Cultural Exchange:
You can maximize the benefit of having a live-in nanny by taking advantage of the invaluable cultural exchange. Often, live-in caregivers come from diverse cultures so they can expose your children to different languages, traditions and customs. This can broaden your children’s horizons, enhance their knowledge, and enrich their education! This gives your entire family an intercultural opportunity that is mutually rewarding. Overall, the exposure to culturally diverse individuals can enhance a child’s personal development and growth.

Work/Life Balance:
Having a live-in nanny can enable you to engage in the things you enjoy doing. It gives you more time for yourself and the time you would spend getting your children ready and commuting to daycare can be spent elsewhere. Additionally, it lends opportunity for more quality time with your family that you would otherwise spend attending to housekeeping duties. You can improve your work and life balance by reducing the stress associated with uncertainty of childcare. Regardless of the weather conditions, work schedule or illness, you can be assured that your children are taken care of.

Additional Benefits:
Your child will receive one-on-one personalized attention and thrive from the customized learning experience. You will always have the peace of mind that your children are taken care of by a professional and trusted caregiver in the safety and comfort of the most superior setting: your home! More importantly, they would be kept far away from the school bugs going around, and would subsequently avoid colds, viruses and illnesses-crucial health benefits!

For a qualified and professional live-in caregiver, call International Nannies & Homecare Ltd. 1.800.820.8308

Canada’s Critical Caregiver Shortage

There has never been an abundance of local live-in nannies, but until recently, there was at least, a good flow of live-in caregivers.

A local live-in nanny might be a caregiver who has completed 1 year of work who decides to work with another family. Or, this nanny may have been terminated due to financial difficulty on behalf of the employer. Either way, a local live-in caregiver is a nanny who already resides in Canada and is ready to work.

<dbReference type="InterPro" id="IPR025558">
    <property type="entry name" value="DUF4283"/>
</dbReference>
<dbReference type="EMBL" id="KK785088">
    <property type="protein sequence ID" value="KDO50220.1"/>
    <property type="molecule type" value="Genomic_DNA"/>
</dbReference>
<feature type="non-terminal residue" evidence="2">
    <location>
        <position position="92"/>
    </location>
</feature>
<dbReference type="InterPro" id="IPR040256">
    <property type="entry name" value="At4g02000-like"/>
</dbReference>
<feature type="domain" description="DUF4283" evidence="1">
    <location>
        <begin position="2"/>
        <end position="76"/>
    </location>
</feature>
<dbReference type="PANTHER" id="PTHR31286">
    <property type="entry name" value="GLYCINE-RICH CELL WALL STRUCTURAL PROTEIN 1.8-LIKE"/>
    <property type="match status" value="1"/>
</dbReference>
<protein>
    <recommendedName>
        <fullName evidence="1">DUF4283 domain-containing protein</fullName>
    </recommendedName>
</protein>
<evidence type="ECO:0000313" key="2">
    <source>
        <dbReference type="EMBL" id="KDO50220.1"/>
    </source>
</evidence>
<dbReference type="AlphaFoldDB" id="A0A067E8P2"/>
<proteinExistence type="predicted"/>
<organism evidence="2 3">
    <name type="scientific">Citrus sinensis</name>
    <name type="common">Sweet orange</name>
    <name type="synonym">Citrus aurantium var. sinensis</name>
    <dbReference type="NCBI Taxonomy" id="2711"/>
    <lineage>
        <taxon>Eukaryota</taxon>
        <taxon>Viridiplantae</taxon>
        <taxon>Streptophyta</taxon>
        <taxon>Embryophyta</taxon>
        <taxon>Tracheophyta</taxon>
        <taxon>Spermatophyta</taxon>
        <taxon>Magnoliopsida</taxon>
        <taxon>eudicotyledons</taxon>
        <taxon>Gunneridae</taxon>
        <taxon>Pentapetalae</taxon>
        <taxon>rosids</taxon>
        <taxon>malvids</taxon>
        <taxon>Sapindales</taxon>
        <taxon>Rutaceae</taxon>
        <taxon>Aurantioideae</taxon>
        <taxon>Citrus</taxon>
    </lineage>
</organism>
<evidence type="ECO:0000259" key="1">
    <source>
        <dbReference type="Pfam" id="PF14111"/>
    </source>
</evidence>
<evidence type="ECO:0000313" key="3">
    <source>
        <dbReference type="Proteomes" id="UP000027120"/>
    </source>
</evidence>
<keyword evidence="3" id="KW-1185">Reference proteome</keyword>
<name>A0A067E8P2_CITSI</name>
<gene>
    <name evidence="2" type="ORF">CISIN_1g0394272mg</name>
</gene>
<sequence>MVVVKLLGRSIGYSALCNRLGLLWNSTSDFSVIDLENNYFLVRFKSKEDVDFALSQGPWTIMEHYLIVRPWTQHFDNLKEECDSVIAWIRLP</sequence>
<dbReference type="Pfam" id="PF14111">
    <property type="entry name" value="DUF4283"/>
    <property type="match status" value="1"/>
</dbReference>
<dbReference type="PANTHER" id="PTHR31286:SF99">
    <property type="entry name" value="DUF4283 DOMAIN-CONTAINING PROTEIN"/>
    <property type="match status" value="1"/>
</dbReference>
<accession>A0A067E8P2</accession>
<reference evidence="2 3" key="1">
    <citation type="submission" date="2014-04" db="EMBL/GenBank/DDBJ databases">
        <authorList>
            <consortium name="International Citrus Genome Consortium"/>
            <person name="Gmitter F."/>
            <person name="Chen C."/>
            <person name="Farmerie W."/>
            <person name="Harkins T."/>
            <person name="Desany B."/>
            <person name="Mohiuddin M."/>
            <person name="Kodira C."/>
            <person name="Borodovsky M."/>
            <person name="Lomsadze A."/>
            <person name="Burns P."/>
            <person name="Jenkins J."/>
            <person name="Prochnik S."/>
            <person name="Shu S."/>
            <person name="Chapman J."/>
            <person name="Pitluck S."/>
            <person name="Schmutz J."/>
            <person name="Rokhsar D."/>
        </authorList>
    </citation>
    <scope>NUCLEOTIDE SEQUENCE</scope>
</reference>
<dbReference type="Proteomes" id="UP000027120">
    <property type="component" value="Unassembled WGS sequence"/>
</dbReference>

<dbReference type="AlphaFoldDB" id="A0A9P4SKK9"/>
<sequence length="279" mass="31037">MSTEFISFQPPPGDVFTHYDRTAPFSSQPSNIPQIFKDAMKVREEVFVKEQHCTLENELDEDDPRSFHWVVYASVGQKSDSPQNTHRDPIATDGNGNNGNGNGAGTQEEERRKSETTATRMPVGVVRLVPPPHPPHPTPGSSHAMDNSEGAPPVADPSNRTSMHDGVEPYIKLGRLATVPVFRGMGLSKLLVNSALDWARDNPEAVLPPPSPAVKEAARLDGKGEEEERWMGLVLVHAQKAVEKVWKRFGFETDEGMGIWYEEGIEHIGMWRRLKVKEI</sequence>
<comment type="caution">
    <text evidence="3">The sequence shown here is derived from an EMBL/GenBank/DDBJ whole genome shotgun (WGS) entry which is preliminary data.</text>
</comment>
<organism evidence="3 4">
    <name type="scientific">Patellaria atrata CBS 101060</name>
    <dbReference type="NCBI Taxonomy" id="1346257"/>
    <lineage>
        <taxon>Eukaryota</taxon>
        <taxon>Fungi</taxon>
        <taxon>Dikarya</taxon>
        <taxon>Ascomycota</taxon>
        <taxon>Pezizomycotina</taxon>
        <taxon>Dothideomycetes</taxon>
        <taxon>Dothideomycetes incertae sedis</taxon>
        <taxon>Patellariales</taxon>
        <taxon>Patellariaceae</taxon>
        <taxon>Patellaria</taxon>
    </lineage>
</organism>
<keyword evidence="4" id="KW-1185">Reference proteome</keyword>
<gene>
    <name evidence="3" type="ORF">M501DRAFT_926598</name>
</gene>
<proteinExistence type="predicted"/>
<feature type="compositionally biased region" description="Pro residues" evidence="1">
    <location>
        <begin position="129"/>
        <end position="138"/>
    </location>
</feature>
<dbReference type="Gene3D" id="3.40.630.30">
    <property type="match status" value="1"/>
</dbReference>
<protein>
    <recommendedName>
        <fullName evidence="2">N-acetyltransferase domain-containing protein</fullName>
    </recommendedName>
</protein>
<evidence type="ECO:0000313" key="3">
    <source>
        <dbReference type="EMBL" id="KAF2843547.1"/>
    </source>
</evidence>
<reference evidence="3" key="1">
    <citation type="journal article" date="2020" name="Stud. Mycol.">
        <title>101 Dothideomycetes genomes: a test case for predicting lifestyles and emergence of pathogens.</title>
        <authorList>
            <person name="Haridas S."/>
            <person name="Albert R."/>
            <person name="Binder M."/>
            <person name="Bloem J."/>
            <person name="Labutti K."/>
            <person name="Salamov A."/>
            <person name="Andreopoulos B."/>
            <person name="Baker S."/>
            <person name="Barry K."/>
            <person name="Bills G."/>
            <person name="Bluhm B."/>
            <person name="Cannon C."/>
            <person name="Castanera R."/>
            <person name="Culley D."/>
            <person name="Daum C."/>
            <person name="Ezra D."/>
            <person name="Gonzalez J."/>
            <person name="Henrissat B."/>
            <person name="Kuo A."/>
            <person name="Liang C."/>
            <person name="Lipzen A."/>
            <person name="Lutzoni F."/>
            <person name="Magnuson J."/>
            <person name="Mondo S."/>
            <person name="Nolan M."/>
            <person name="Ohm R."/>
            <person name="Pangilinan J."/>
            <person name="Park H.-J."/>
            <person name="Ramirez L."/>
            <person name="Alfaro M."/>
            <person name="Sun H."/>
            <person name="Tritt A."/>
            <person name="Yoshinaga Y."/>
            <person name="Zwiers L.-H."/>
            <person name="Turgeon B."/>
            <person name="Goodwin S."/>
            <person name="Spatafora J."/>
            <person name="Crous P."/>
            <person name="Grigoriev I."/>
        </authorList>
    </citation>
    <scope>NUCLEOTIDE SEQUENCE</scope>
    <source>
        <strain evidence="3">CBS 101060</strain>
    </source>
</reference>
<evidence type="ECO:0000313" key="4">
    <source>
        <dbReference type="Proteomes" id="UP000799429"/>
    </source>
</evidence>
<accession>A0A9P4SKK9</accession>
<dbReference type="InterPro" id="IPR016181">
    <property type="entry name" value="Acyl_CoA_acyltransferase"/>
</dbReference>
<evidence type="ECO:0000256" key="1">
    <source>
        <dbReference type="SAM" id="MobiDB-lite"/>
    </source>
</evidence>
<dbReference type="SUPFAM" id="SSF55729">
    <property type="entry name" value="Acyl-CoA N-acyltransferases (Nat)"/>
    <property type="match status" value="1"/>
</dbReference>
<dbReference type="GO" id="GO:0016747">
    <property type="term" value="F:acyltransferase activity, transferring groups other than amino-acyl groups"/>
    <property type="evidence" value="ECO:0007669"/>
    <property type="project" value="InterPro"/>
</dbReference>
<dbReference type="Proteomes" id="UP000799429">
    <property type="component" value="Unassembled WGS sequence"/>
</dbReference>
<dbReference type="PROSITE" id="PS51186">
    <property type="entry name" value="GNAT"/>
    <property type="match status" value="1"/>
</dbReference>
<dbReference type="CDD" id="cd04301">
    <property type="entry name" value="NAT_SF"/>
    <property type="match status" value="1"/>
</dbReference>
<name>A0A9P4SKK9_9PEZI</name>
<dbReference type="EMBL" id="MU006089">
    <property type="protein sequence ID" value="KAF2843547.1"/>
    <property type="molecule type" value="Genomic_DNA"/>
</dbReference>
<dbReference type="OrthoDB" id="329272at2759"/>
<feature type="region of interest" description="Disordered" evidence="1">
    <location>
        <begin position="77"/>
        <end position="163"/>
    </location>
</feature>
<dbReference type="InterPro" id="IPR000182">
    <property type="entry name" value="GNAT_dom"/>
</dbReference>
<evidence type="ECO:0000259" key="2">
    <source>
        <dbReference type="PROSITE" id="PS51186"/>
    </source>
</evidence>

The availability of local live-in caregivers is a valuable market. For many families, waiting 6-8 months for a nanny’s arrival isn’t feasible.  Nor perhaps is the government’s requirement for the family to cover airfare costs and other fairly substantial fees. In such cases, it is far more convenient to look locally rather than abroad.

You may be wondering why “until recently” has been highlighted. As of December 2011, live-in caregivers who apply for their Permanent Resident status are granted work permits within approximately 2 months. This change has come about as there are approximately 29,000 live-in caregivers eligible for permanent resident status (PR) in 2012, but only + 9,000 caregivers will actually be approved. The Canadian government feels that if caregivers have completed their 24 months of live-in work, having their Open Work Pemits issued quickly will integrate them faster into Canadian society. This is positive for live-in caregivers, but unfortunately, creates difficulties for Canadian families.

What does this mean for the status of local live-in caregivers in Canada? Their numbers are dwindling like an endangered species. Rather than waiting 18-19 months for open work permits, the speedy instant processing means that many previously available live-in nannies, are now only interested in live-out positions. Such positions pay more than the minimum wage (Approximately $14 and up per hour) and also provide the much desired freedom to live separately from their employer. Unfortunately, many live-out nannies prefer working close to where they live and are generally only interested in positions offering regular work hours. Of course, the reason many families need a live-in caregiver is because of irregurlar hours due to shift work or travel.

Therefore, if Canadian families are searching for a local live-in caregiver, to avoid the waiting times for an overseas nanny, be forewarned that the process may take longer than expected. Quality local live-in caregivers are a dwindling market – if you interview a candidate who really fits with your family, don’t hesitate to offer them employment. The next available suitable candidate may not come along for a while. The other alternative is to plan ahead and hire a caregiver from overseas. Planning ahead is the key as the minimum wait is 6 months and up.

Contact International Nanny and Homecare Agency if you would like to hire a nanny or caregiver for your family.